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Hello everyone,
This time you're going to see a large variety of opening lines, some of which are off the beaten track, or at least rather rare for elite tournaments. Some of the games were played under shorter time controls, which can make the fights more exciting, as the players are ready to take more risks.

Download PGN of March ’16 1 e4 e5 games

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Spanish. Open variation with 9.Nbd2 (endgame line) [C83]

The game Harikrishna,P-Ding Liren, IMSA blitz 2016, saw a long theoretical line, which was recently played by Carlsen against the same opponent. Pentala decided to deviate with 17.c4 and they reached the diagram position a move later:

Here White played the rather rare 18.Rfc1 (instead of 18.Rac1), but the best one can hope for in this line is equality, and White actually lost. The line with 17.c4 doesn't promise White any advantage, so 17.Rfc1 has to be preferred when Black has to play accurately to equalise. A detailed analysis of this position can be found in my book The Open Spanish.

Spanish. Berlin with 5.Re1 [C67]

In the game Dominguez, L - Fressinet, L IMSA blitz 2016, they repeated a relatively recent game of the Cuban GM for the first 11 moves:

Here Fressinet decided to deviate from the game Dominguez Perez, L - Radjabov, T/Tbilisi 2015, with the dubious 11...Bd6 (instead of the correct 11...Bf6) and quickly got into trouble. An easy win for Dominguez. Black has to play 11...Bf6 with the idea to meet 12.Ne4 with 12...Bd4!

Spanish. Anti-Berlin with 4.d3 [C65]

A rather popular deviation from the Berlin endgame occurred in the game Anand, V - Kramnik, V 5th Zurich CC 2016.

The Russian player tested the recent idea of 9...d5, which the 'Tiger from Madras' answered with the critical 11 Bxf6 (in the above diagram position, instead of the 11.Bc4 from Efimenko, Z - Hovhannisyan, R/Yerevan 2015). After some solid play from both sides the game was drawn. It showed that 8...0-0 is an interesting alternative to 8...c6 and I expect more tests of this interesting line. The ball is in White's court.

Italian with 7.a4 [C54]

This rather rare line of the old opening took place in the game Giri, A - Anand, V 5th Zurich CC 2016.

Here after 9.h3 Anand played the rather logical 9...Be6, instead of the more popular 9...Ba7, which was played in the Women World Championship match Muzychuk,M-Hou Yifan Lviv 2016. The players were on top form for the first 25 moves, then exchanged mistakes on move 26, but the decisive mistake came on move 31, when Anish played 31.f4, and from here on the game went downhill for him. A well-played game by the former world champion. Only 31.f4? led to White's problems, the middlegame position requires some precise play from both sides, though it may look innocent.

Four Knights with 4.Bb5 Bd6 [C48]

The game Anand, V - Aronian, L saw a visually weird line with 4...Bd6, even though it's pretty common in high-class events.

Here Black had at his disposal the interesting option of 7...Nd4, instead of 7...h6, which transposed into 6...h6. Aronian went astray as early as move 9, as his 9...Bxe3 was inaccurate, and his following play was unconvincing as well. A surprisingly easy win for Anand and a rare case where Aronian loses so fast. 7...Nd4 and 12...Nb8 are the ways to improve upon Black's play in this line and I hope to see more practical tests here.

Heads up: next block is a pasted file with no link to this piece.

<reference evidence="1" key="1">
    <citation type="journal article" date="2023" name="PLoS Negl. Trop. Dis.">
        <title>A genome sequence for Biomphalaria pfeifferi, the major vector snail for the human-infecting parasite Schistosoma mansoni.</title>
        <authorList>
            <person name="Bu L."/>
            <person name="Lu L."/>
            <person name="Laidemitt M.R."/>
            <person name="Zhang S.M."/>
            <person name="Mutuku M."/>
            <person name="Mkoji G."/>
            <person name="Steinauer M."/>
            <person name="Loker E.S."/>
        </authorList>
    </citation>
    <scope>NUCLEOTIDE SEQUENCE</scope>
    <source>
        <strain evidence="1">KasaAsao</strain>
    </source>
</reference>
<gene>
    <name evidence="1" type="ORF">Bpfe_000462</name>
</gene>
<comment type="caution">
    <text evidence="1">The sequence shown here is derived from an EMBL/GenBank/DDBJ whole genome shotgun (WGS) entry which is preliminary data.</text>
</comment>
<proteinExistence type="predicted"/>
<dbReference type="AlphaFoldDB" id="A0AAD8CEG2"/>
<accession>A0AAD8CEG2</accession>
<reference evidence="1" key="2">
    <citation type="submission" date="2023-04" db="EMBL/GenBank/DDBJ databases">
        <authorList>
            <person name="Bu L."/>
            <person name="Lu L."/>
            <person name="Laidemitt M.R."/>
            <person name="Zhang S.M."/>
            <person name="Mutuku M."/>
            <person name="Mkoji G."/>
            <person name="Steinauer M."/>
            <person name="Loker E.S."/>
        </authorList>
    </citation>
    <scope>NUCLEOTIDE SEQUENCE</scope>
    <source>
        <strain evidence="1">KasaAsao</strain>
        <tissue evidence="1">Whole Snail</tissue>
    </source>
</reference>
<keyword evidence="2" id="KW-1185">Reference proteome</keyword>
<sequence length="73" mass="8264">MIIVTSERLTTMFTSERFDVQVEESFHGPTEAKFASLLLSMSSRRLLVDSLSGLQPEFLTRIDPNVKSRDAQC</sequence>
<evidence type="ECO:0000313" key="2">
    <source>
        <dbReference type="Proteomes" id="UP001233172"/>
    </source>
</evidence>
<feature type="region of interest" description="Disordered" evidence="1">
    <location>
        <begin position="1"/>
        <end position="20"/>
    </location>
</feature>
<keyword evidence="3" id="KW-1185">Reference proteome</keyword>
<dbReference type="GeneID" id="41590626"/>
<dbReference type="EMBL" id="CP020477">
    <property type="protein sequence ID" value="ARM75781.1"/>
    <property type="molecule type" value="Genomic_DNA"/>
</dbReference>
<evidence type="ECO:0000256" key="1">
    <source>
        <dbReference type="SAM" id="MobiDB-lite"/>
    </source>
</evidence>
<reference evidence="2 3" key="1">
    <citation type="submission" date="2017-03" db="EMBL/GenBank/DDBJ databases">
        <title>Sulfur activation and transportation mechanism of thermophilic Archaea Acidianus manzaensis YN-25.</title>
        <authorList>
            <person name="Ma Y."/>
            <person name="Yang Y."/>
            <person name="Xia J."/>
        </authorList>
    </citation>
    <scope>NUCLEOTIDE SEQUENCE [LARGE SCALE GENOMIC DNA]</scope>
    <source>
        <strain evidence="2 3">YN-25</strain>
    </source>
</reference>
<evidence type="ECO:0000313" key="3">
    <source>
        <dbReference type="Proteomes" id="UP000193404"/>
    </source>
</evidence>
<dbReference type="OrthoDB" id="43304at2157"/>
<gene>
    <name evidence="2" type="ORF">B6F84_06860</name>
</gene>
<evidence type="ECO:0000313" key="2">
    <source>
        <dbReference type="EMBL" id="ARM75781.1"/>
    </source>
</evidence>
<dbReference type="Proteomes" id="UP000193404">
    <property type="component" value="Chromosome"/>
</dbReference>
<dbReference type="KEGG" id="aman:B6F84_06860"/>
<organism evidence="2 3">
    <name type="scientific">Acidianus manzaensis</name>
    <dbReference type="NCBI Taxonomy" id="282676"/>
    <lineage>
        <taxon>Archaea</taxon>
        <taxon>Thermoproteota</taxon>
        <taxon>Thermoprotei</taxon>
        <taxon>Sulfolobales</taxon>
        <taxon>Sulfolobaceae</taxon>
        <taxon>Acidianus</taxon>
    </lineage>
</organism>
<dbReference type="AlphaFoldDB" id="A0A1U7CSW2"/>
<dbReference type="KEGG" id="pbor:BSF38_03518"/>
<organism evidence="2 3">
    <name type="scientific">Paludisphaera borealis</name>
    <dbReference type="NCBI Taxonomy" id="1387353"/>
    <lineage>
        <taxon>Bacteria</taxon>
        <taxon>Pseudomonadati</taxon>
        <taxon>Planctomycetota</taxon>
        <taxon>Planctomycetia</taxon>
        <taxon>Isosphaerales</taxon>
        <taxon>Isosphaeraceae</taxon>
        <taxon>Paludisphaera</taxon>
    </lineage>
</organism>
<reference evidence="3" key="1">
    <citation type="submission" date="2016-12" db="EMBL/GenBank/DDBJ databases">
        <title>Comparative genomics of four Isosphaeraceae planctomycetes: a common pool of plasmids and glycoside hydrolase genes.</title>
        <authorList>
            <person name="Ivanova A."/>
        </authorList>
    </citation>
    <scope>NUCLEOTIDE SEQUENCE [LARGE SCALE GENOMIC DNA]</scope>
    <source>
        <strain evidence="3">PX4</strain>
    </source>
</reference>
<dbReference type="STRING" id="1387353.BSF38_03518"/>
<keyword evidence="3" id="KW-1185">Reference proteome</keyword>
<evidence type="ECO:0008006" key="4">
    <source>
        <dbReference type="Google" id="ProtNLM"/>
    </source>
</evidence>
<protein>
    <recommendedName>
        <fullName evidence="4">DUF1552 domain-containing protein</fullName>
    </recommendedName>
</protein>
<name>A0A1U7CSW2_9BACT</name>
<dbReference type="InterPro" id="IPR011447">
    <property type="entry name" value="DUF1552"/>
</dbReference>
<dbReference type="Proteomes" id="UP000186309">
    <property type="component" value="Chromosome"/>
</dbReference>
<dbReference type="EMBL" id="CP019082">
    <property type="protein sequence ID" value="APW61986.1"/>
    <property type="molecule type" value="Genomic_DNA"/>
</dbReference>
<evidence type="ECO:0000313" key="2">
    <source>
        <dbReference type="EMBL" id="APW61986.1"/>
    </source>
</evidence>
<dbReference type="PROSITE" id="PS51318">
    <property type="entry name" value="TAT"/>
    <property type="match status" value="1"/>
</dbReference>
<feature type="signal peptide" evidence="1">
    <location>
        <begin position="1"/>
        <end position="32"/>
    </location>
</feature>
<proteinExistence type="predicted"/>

Four Knights with 4.g3 d5 [C47]

In the game Ponomariov,R-Ding Liren IMSA Rapid 2016, the players quickly reached a rather rare position.

In the position given above White played 12.Be3, which had been seen only once back in 1979. Black's reaction was inaccurate, as both 12...b6 and 13...Na5 were dubious and could lead to White's edge had he found 14.dxe5! Bxe5 16.Bc5. However, Ponomariov returned the favour and after numerous mistakes from both sides a draw seems to be a fair outcome. The solid line played by Black has to be followed by 12...Bg4, though this pawn sacrifice requires practical tests.

King's Gambit Declined with 2...Bc5 [C30]

The game Ponomariov, R - Tomashevsky, E IMSA blitz 2016, saw a transposition from the Vienna into the King's Gambit Declined with 2...Bc5.

Here after 7.Na4 Tomashevsky played 7...Bxf3?!, instead of 7...Bb6 or even 7...0-0, and could have found himself in an unpleasant position if White had played 10.Bxf7+! However, Ruslan erred with 10.dxe5 and yielded Black a comfortable position. A fast win for the Russian GM, although the opening line with 7..Bxf3?! is in White's favour. Black should prefer 7...Bb6 or 7...0-0.

Petroff with 4.Nxf7?! [C42]

Our last, but definitely not least game, Ivanchuk,V-Li Chao IMSA Rapid 2016, saw a very surprising opening choice from the Ukrainian wizard.

We don't see this line often, but it's not as bad as it may seem. In fact, Black has to play very precisely not to find himself facing a serious initiative. Here White played the inaccurate 10.Be2, while Black returned the favour with 11...Nc6. The position is so unbalanced and complicated that even two very strong players started to err one after the other. Unfortunately for Ivanchuk he was the last to err (with 32.Qd3) and the Chinese GM never allowed him back into the game. A very interesting fighting game. The piece sacrifice which occurred is not as innocent as it may seem at the beginning, White has his chances and so Black has to be very accurate to extinguish White's initiative. Anyway, the line is more suitable for faster time controls.


See you next month, Victor.

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